Everyone's life is filled with ups and downs and daily stresses, many of which can be managed on one's own. Life crises, however, are those events and circumstances which are stressful or traumatic enough to interfere with a patient's normal functioning, and which may potentially lead to greater problems such as substance abuse or suicidal thoughts or attempts. Even with healthy coping skills, some life crises - such as loss, grief or abuse - may simply be too much for an otherwise healthy person to handle, requiring the assistance of a professional to work through them.
While life crises may be easily identifiable (the death of a loved one, job loss, divorce), the right way to work through them may not be. Without knowing how to properly grieve a loss or practice healthy stress-management and anti-anxiety techniques can cause some people to "self-medicate" with drugs, alcohol or other dangerous behaviors, or develop other conditions such as major depression. The risk of these reactions is highest among those with existing conditions such as depression, dysthymia or anxiety disorders, which are often exacerbated by times of extreme stress.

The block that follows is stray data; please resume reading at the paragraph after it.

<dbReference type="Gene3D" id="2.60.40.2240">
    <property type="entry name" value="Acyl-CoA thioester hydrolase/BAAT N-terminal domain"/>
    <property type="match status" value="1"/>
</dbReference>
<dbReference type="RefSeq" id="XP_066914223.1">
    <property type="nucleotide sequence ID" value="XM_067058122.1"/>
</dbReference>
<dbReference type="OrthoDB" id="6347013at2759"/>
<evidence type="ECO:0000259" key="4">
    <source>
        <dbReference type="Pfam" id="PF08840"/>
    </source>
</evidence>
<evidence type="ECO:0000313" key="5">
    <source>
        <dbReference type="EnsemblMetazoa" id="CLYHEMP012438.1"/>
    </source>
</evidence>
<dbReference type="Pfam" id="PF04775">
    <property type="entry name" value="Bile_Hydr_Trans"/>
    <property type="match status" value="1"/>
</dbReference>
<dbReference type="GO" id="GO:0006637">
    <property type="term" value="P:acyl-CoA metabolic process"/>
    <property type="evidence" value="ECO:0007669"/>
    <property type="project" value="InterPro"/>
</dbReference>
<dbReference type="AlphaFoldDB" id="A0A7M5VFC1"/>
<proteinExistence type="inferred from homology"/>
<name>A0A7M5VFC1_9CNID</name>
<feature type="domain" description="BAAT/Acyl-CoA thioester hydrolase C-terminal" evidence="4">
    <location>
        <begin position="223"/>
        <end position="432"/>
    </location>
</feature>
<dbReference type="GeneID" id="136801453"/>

Therapy for a life crisis is focused upon helping the patient work through the event and associated emotions while also teaching healthier responses to the stressor. With proper psychiatric treatment, a person who needs guidance through a life crisis can benefit twofold: first, he or she will be helped in the immediate situation, and second, he or she will learn valuable coping techniques to implement in any future crises that may arise.